"They usually arrive at night. They are barefoot, so you can't hear them coming unless they're on motorcycle. Sometimes a dog sounds the alert, sometimes a sentinel. Then a terrifying stampede, whirling clouds of dust, cries of encouragement from the invaders. Before villagers can take shelter or flee, the invaders are upon them in their houses, swinging machetes, burning, pillaging, raping. They don't kill everyone... They need survivors to spread fear from village to village, to bear witness that the Fulani raiders fear nothing but Allah and are capable of anything." -- Bishop Benjamin Kwashi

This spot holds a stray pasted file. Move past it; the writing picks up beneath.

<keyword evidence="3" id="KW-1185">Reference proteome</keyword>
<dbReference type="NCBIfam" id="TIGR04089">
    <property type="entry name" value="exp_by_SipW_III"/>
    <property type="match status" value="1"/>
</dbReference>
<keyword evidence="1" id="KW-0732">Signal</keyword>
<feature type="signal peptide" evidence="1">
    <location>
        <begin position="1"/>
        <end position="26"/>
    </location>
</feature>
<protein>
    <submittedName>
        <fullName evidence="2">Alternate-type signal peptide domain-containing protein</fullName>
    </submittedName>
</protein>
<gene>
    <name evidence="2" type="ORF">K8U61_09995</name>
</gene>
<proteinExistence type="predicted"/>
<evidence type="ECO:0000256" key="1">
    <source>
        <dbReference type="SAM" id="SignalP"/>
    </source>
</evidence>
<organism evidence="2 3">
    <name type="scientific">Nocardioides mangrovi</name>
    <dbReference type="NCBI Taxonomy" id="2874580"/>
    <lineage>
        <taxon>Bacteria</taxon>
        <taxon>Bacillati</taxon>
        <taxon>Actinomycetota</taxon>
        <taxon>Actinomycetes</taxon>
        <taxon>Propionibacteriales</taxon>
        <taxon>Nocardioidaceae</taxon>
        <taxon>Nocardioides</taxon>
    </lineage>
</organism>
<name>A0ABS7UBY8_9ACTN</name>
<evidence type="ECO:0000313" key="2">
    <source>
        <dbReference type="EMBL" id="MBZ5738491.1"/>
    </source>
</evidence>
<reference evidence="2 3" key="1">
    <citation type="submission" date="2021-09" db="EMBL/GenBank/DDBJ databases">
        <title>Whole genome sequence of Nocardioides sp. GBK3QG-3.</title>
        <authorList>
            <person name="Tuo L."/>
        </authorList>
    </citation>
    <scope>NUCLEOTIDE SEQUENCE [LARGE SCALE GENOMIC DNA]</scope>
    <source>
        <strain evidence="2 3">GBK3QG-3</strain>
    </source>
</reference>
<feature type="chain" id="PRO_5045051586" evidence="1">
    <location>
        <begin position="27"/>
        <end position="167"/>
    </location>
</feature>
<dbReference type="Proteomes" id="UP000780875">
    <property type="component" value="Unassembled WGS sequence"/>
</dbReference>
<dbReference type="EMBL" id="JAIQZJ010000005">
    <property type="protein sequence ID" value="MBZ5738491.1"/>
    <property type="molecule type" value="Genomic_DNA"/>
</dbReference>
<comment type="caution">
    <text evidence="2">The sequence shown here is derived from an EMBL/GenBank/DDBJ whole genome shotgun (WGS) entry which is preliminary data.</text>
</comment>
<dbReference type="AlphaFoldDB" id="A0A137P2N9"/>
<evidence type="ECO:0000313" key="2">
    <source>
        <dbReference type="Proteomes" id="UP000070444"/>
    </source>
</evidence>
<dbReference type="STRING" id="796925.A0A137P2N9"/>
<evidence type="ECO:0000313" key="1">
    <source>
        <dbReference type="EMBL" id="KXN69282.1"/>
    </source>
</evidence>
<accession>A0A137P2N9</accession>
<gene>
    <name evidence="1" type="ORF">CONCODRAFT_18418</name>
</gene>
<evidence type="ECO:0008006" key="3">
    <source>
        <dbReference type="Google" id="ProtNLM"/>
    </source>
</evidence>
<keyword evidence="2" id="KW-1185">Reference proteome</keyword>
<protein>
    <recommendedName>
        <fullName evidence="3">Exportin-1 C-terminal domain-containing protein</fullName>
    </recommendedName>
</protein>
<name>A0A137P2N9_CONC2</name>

They call it the silent slaughter. Christians, being massacred by the hundreds in the bloodbath of modern Nigeria. Miles of countryside, some of the most beautiful in all of Africa, sits empty, Richard Ikiebe says. A string of ghost towns. "I asked the guy who had taken me there, 'Where are the people?' He said, 'They've all run away. They're afraid of the violence.'" And most of the world has hardly noticed.
Wednesday, on "Washington Watch," Stephen Enada, co-founder of the International Committee on Nigeria (ICON) and Richard, founder of the International Organization of Peace Building and Social Justice sat down to talk with me to answer the hard questions. Just how urgent is the situation? And what can America do about it? Listen in on our conversation to find out.